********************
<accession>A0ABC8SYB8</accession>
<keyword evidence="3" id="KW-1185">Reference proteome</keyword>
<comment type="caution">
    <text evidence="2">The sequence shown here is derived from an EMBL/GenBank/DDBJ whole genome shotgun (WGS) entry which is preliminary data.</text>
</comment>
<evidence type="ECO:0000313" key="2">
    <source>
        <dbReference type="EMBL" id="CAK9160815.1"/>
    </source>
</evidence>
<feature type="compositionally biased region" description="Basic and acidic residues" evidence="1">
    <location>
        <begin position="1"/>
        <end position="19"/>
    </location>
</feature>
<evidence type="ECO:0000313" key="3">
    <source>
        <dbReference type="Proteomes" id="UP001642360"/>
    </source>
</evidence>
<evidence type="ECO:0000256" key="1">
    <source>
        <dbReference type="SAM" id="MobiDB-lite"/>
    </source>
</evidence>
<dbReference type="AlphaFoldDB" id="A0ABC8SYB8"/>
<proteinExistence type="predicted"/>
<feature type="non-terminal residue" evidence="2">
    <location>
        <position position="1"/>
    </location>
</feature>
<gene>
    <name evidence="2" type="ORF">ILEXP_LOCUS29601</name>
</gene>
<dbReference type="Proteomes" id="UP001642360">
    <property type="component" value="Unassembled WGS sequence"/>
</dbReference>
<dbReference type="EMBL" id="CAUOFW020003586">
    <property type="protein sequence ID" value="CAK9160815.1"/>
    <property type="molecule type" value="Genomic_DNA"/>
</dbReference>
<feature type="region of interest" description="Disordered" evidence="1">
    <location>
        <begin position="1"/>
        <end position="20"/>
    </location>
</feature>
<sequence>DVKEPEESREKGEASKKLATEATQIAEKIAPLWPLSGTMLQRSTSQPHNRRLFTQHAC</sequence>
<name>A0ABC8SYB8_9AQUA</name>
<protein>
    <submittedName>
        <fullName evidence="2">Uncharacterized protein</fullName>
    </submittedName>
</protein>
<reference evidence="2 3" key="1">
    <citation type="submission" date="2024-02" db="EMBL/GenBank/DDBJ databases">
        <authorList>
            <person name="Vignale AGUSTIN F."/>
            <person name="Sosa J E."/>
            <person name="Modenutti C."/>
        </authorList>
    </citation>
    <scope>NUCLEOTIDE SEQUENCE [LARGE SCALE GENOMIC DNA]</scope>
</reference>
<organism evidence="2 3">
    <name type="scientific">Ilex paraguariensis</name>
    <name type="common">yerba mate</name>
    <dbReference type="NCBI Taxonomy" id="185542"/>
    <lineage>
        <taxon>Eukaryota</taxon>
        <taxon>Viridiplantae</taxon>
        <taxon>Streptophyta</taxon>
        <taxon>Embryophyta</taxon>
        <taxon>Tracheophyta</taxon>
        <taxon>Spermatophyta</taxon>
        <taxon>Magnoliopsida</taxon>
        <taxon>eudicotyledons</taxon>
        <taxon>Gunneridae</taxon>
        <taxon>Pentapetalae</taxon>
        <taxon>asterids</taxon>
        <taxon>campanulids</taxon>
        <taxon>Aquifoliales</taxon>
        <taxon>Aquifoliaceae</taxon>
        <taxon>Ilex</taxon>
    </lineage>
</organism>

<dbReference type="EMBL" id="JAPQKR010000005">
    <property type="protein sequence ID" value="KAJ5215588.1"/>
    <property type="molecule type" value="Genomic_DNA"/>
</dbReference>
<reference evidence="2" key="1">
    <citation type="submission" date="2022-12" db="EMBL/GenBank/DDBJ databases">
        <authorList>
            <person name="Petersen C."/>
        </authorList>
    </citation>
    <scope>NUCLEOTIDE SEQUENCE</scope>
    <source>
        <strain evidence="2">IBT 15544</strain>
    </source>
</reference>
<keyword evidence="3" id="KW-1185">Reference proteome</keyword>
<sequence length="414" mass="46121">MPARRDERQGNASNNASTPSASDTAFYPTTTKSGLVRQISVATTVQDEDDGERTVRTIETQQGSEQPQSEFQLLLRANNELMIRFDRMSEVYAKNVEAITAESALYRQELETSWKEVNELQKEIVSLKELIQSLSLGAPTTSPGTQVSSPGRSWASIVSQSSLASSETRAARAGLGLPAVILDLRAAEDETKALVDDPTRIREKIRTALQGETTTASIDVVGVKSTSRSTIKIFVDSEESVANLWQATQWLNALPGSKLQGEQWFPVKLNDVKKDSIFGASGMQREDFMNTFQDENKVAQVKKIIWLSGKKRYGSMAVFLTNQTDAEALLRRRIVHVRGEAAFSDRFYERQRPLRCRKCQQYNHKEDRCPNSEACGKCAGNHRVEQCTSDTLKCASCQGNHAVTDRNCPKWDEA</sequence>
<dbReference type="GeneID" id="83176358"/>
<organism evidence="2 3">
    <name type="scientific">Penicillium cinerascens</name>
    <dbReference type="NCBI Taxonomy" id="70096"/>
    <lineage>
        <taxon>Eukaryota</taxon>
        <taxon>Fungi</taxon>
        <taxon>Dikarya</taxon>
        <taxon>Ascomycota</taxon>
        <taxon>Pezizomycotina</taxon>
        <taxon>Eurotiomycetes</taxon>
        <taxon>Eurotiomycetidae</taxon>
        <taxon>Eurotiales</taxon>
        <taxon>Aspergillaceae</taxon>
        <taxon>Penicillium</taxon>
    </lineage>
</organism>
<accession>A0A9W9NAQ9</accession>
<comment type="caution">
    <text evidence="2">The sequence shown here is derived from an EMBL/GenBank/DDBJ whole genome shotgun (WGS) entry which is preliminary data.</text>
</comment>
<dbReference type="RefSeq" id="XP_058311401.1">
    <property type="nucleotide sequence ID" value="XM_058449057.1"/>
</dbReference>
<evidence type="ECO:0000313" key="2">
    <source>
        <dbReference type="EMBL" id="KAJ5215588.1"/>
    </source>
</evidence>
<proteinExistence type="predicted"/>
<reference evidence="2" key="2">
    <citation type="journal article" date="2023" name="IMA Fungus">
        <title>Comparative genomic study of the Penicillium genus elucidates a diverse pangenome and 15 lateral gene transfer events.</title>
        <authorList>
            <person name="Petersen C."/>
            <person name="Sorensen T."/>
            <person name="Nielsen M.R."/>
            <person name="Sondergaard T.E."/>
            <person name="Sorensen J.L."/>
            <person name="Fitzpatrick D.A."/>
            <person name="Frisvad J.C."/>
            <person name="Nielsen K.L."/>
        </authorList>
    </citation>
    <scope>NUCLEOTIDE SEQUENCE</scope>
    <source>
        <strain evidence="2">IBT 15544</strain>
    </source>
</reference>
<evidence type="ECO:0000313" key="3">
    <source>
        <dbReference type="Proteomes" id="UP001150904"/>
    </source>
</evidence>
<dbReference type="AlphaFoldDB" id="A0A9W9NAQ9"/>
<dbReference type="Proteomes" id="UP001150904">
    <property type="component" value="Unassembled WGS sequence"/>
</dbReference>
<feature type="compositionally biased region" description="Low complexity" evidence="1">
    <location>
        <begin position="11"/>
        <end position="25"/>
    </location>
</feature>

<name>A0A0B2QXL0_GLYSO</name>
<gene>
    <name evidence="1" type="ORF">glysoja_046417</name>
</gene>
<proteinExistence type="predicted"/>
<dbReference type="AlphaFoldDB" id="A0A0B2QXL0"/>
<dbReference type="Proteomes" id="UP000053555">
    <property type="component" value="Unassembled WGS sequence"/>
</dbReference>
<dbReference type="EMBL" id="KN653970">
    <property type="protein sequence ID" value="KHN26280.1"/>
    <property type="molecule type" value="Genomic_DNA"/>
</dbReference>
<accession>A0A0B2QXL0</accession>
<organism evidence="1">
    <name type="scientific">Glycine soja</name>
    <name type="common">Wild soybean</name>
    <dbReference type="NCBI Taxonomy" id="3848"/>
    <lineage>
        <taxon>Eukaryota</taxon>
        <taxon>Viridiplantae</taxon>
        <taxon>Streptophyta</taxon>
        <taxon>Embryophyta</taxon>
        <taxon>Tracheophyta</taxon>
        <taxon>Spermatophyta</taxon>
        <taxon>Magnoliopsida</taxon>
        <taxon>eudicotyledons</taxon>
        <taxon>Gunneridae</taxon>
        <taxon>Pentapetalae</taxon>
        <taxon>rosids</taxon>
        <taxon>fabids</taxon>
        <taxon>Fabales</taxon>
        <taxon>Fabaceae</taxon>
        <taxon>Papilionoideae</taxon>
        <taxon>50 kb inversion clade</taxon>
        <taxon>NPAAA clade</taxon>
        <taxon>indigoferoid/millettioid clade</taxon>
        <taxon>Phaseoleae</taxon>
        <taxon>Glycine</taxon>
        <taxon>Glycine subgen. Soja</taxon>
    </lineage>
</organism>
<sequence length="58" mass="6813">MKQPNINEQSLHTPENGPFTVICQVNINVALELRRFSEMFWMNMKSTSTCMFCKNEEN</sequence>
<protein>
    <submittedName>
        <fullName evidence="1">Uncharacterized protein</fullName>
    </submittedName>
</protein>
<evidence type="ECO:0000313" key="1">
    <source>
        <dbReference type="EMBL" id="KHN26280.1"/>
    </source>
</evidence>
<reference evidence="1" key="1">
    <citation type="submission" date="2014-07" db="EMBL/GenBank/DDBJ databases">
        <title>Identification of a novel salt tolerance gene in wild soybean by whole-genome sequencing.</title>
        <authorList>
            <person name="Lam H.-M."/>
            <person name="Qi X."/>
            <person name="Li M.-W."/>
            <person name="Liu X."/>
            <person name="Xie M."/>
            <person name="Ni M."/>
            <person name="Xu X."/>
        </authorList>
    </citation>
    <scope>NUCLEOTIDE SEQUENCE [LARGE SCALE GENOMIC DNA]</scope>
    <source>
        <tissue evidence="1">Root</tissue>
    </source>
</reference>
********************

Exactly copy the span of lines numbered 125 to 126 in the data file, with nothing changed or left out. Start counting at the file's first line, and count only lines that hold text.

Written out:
    <text evidence="2">The sequence shown here is derived from an EMBL/GenBank/DDBJ whole genome shotgun (WGS) entry which is preliminary data.</text>
</comment>